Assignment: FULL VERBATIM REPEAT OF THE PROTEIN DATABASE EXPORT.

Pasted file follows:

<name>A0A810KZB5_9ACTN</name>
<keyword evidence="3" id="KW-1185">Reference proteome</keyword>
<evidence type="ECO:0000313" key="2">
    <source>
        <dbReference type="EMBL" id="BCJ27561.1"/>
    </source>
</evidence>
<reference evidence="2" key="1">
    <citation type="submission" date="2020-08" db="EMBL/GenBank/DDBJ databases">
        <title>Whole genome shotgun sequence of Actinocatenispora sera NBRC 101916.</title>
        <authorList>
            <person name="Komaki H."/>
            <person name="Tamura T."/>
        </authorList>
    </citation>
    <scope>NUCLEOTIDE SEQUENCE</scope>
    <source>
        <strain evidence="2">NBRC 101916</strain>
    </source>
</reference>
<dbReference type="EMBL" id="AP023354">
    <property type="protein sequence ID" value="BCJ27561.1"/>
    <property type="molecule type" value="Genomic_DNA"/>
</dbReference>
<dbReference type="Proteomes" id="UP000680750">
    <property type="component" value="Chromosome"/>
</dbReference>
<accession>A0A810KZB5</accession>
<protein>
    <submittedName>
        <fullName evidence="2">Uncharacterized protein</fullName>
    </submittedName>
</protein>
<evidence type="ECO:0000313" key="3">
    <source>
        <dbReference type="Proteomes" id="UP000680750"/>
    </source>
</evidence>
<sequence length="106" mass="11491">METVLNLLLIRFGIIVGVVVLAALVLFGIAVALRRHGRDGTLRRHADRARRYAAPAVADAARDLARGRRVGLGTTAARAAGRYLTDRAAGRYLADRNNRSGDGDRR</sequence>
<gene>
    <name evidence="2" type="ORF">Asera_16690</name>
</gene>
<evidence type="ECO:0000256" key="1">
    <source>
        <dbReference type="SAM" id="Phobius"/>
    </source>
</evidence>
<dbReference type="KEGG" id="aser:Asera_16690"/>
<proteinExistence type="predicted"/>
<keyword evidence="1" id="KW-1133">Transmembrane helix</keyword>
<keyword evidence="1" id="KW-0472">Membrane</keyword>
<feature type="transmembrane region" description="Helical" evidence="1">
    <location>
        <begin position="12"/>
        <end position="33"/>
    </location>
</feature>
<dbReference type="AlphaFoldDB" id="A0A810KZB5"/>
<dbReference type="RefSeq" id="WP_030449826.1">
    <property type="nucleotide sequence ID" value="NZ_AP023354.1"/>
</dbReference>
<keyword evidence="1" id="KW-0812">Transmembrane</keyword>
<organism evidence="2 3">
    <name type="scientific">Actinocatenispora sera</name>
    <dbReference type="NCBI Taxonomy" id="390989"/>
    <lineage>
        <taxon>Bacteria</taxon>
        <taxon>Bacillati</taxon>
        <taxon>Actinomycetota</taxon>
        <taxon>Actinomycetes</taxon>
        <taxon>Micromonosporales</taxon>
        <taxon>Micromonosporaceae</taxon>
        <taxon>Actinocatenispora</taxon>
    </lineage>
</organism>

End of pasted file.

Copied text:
<name>A0A810KZB5_9ACTN</name>
<keyword evidence="3" id="KW-1185">Reference proteome</keyword>
<evidence type="ECO:0000313" key="2">
    <source>
        <dbReference type="EMBL" id="BCJ27561.1"/>
    </source>
</evidence>
<reference evidence="2" key="1">
    <citation type="submission" date="2020-08" db="EMBL/GenBank/DDBJ databases">
        <title>Whole genome shotgun sequence of Actinocatenispora sera NBRC 101916.</title>
        <authorList>
            <person name="Komaki H."/>
            <person name="Tamura T."/>
        </authorList>
    </citation>
    <scope>NUCLEOTIDE SEQUENCE</scope>
    <source>
        <strain evidence="2">NBRC 101916</strain>
    </source>
</reference>
<dbReference type="EMBL" id="AP023354">
    <property type="protein sequence ID" value="BCJ27561.1"/>
    <property type="molecule type" value="Genomic_DNA"/>
</dbReference>
<dbReference type="Proteomes" id="UP000680750">
    <property type="component" value="Chromosome"/>
</dbReference>
<accession>A0A810KZB5</accession>
<protein>
    <submittedName>
        <fullName evidence="2">Uncharacterized protein</fullName>
    </submittedName>
</protein>
<evidence type="ECO:0000313" key="3">
    <source>
        <dbReference type="Proteomes" id="UP000680750"/>
    </source>
</evidence>
<sequence length="106" mass="11491">METVLNLLLIRFGIIVGVVVLAALVLFGIAVALRRHGRDGTLRRHADRARRYAAPAVADAARDLARGRRVGLGTTAARAAGRYLTDRAAGRYLADRNNRSGDGDRR</sequence>
<gene>
    <name evidence="2" type="ORF">Asera_16690</name>
</gene>
<evidence type="ECO:0000256" key="1">
    <source>
        <dbReference type="SAM" id="Phobius"/>
    </source>
</evidence>
<dbReference type="KEGG" id="aser:Asera_16690"/>
<proteinExistence type="predicted"/>
<keyword evidence="1" id="KW-1133">Transmembrane helix</keyword>
<keyword evidence="1" id="KW-0472">Membrane</keyword>
<feature type="transmembrane region" description="Helical" evidence="1">
    <location>
        <begin position="12"/>
        <end position="33"/>
    </location>
</feature>
<dbReference type="AlphaFoldDB" id="A0A810KZB5"/>
<dbReference type="RefSeq" id="WP_030449826.1">
    <property type="nucleotide sequence ID" value="NZ_AP023354.1"/>
</dbReference>
<keyword evidence="1" id="KW-0812">Transmembrane</keyword>
<organism evidence="2 3">
    <name type="scientific">Actinocatenispora sera</name>
    <dbReference type="NCBI Taxonomy" id="390989"/>
    <lineage>
        <taxon>Bacteria</taxon>
        <taxon>Bacillati</taxon>
        <taxon>Actinomycetota</taxon>
        <taxon>Actinomycetes</taxon>
        <taxon>Micromonosporales</taxon>
        <taxon>Micromonosporaceae</taxon>
        <taxon>Actinocatenispora</taxon>
    </lineage>
</organism>